The decision Friday by this panel of people from many walks of Silicon Valley life was one that experts say could dramatically alter the future of computer tablet and phone design if the verdict stands. But the case also is part of a trend that has accompanied an explosion in the number of patent infringement cases, especially in the technology sector.
Increasingly, these highly complex disputes are being decided by juries, rather than judges, and the juries tend to issue more generous awards for patent violations.
That has companies on the receiving end of successful patent infringement lawsuits crying foul and calling for reform in the patent system, but it also has some legal experts questioning whether ordinary citizens should be rendering verdicts and fixing damages in such high-stakes, highly technical cases.
"That's a great question ... and it's the subject of a fair amount of current debate," said Notre Dame University law professor Mark McKenna.
Tebow throws last interception, Jets held out of end zone again in 17-12 loss to Panthers
EAST RUTHERFORD, N.J. (AP) Mark Sanchez looked pretty good for nearly three quarters. He just couldn't get the New York Jets into the end zone again.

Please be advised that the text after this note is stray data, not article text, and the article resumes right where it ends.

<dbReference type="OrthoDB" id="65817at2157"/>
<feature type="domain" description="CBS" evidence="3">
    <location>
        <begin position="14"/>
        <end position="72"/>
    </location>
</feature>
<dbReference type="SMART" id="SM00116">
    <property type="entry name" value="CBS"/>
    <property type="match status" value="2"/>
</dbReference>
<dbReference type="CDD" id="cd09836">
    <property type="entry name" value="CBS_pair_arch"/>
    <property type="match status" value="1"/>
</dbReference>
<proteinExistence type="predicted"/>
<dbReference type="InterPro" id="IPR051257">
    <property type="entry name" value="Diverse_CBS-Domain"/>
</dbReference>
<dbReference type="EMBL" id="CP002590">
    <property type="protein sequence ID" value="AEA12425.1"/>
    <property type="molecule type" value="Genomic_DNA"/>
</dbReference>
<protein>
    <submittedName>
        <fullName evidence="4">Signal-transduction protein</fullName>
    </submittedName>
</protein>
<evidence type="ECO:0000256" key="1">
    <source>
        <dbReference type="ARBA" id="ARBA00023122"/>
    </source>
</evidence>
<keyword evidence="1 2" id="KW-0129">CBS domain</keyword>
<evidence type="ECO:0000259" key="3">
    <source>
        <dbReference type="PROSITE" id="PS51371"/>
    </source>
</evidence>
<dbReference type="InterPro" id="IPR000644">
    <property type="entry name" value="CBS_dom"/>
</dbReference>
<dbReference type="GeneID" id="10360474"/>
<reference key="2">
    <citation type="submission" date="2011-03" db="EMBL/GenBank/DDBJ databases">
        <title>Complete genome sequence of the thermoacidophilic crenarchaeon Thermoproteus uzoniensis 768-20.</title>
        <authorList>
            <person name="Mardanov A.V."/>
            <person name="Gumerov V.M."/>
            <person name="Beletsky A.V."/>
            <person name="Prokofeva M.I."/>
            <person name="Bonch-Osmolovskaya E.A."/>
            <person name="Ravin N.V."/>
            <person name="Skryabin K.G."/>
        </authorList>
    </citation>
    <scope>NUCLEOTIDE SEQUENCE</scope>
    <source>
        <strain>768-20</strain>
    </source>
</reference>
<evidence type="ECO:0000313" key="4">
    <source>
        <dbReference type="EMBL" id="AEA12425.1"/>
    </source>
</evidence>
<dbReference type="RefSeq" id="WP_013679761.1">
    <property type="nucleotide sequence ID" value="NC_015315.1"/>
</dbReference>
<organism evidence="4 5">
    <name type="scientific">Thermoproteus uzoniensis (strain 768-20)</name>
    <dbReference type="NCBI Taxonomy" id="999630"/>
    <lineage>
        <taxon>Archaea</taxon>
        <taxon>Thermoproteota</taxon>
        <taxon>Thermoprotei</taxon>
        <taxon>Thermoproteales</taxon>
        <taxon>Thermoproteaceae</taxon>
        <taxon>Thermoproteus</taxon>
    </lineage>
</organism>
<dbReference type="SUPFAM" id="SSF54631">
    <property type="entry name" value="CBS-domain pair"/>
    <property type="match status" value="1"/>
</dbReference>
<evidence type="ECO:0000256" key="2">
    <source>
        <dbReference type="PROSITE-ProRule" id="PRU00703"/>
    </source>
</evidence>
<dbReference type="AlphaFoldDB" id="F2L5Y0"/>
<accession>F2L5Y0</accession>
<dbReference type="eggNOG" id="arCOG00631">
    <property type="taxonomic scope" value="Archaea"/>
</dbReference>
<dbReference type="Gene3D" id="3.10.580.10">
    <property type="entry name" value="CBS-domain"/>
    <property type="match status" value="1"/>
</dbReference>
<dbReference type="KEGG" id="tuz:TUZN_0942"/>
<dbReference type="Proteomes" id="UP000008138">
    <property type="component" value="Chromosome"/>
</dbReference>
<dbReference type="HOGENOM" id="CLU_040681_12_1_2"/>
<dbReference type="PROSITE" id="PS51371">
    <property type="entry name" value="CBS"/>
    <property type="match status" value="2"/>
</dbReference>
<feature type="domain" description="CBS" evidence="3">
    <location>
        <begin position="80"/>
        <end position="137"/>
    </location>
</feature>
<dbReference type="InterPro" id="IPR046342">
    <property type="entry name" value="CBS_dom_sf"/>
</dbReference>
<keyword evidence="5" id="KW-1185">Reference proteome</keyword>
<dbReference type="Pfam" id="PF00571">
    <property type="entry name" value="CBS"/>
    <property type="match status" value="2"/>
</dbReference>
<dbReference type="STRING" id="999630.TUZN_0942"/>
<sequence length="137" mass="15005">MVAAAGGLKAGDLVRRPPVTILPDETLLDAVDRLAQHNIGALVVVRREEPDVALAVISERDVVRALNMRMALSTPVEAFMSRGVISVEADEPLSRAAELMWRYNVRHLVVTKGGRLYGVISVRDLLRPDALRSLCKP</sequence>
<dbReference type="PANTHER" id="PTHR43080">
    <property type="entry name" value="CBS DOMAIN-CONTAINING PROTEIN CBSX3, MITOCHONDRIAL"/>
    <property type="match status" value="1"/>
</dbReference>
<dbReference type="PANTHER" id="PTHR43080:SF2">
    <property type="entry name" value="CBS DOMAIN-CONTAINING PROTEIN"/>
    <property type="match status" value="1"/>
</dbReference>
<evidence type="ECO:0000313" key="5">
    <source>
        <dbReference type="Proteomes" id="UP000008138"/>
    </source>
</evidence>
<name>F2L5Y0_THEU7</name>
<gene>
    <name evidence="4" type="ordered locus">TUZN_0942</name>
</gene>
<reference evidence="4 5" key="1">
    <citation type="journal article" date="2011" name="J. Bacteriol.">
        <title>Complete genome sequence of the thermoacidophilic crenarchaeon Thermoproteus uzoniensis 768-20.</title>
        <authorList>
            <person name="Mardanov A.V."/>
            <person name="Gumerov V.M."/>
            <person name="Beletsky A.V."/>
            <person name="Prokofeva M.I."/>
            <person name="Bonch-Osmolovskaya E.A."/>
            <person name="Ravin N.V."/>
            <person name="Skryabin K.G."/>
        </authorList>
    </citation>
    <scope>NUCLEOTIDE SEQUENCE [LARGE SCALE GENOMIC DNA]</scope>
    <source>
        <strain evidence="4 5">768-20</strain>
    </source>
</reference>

Tim Tebow had the play of the game, but also couldn't get that elusive preseason touchdown for the Jets.
Tebow got the fans fired up with a dazzling 20-yard run in the fourth quarter, but threw an interception three plays later and the Carolina Panthers held on for a 17-12 victory Sunday night.
The Jets (0-3) still have not scored a touchdown through three preseason games, an alarming display of ineptitude even though the games don't count. But Sanchez and the starters will not play Thursday night in the preseason finale at Philadelphia, so they certainly have a lot to work on before the regular-season opener against Buffalo on Sept. 9.
Sanchez played well into the third quarter, but got no help from his receivers who dropped a few passes. He finished 11 of 18 for 123 yards and an interception.
'Expendables 2' wins weekend, but anti-Obama doc highlights weak Hollywood newcomers
LOS ANGELES (AP) Hollywood may have run out of summer hits, but an anti-Obama documentary is helping to fill the gap.
Holdover movies easily topped the weekend box office again, led by Sylvester Stallone's "The Expendables 2" at No. 1 for the second-straight weekend with $13.5 million.
The weekend's new wide releases were overshadowed by "2016: Obama's America," which expanded from limited to nationwide release and took in $6.2 million to finish at No. 8.
The documentary is a conservative critique of what the country would look like four years from now if President Barack Obama is re-elected.
Released by Rocky Mountain Pictures, "Obama's America" nearly matched the $6.3 million debut of the No. 7 movie, Joseph Gordon-Levitt's action tale "Premium Rush," a Sony release that played in more than twice as many theaters as the Obama documentary.